The city of Lampasas , Texas , population around 7,000, knew it had a problem. Located almost in the center of the state of Texas, Lampasas is home to an historic downtown, a state park and the oldest spring-fed, free-flow pool in Texas. In short, an ideal representation of small town Texas, except when they couldn’t get to the internet because fiber lines had been cut… which happened five times over the summer.
Lampasas Chief of Police Sammy Bailey said, “We knew we had a problem when the cuts
continued to happen and the repair time seemed to last longer each time. The cuts happened on May 26, June 20, July 11, August 2, and September 14, 2017.”
For most people, a fiber cut may be an inconvenience, but for a small town like Lampasas,
it was like being thrown back to the late 1800’s.
“Our plan of action for emergency services was implemented. 911 transferred properly when services were down but persons have to be able to contact us,” said Bailey. “Of course, if all is down then persons can’t contact us via land line or cell phone, so they had to flag us down, or come to the police department, sheriff’s department or fire department. The banks and other high risk businesses with alarms closed. Officers would need to be highly visible so the public could flag them down. Police and fire department radios were taken to the schools, hospitals and a medical facility so they could contact us.”
Frustration over the continued cuts was boiling over in Lampasas. With no internet, cash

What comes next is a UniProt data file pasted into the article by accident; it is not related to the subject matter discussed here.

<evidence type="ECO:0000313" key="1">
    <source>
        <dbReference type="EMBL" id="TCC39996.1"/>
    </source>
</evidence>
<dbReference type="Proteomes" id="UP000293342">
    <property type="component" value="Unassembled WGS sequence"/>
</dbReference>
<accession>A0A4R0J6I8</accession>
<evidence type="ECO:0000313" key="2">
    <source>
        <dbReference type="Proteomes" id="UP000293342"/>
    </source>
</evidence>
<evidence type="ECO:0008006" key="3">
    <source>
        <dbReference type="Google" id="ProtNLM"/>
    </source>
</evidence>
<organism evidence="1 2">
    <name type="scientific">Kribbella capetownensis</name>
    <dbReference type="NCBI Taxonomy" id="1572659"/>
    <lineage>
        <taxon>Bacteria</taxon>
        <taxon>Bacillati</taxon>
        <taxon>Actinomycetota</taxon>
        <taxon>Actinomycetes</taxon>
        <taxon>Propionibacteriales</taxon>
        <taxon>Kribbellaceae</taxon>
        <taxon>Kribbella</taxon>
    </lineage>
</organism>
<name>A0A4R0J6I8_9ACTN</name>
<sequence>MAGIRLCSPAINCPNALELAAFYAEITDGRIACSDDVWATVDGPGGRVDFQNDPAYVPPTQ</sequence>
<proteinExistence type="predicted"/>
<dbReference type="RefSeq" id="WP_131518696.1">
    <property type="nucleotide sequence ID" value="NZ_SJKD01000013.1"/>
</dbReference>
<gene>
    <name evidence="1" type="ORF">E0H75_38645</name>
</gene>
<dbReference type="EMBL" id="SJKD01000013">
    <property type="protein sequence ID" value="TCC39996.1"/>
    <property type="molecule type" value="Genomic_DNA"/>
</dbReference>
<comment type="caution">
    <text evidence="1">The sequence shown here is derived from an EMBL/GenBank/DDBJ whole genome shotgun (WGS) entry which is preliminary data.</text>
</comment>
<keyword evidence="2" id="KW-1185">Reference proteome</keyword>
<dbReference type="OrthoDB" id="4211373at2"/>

registers and similar items wouldn’t work. When the lines were down, Lampasas became
a “cash only” town. Chief Bailey wondered who they could reach out to in regards to the
company or people responsible for digging up the fiber lines.
Council meeting, which I did attend along with Sergeant/Investigator Charlie Boswell. We were able to talk about the cuts and discuss the public safety side of the cuts, expressing our concerns that someone could die if they could not reach the services they needed.”
The Council, in turn, provided additional training in regards to locating fiber optic lines and excavation when around fiber optic lines. A council member met with Chief Bailey after the meeting and informed her that he is now conducting frequent onsite observations to ensure that excavators in the areas where the fiber optic lines have been cut are following rules and proper safety practices.
The Central Texas Damage Prevention Council is comprised of construction contractors,
utility operators, gathering & transmission pipeline operators, municipalities, utility locators, engineering firms, TxDOT, and other associated industry stakeholders,
with Texas811 serving in a liaison capacity. It’s one of 23 such groups in the state.
“We appreciate the opportunity to work together and value the communication we have
with Texas811, the Central Texas Damage Prevention Council, excavators, line locators,
and individuals with whom we had the opportunity to express our frustrations, aggravations, and concerns with,” said Bailey.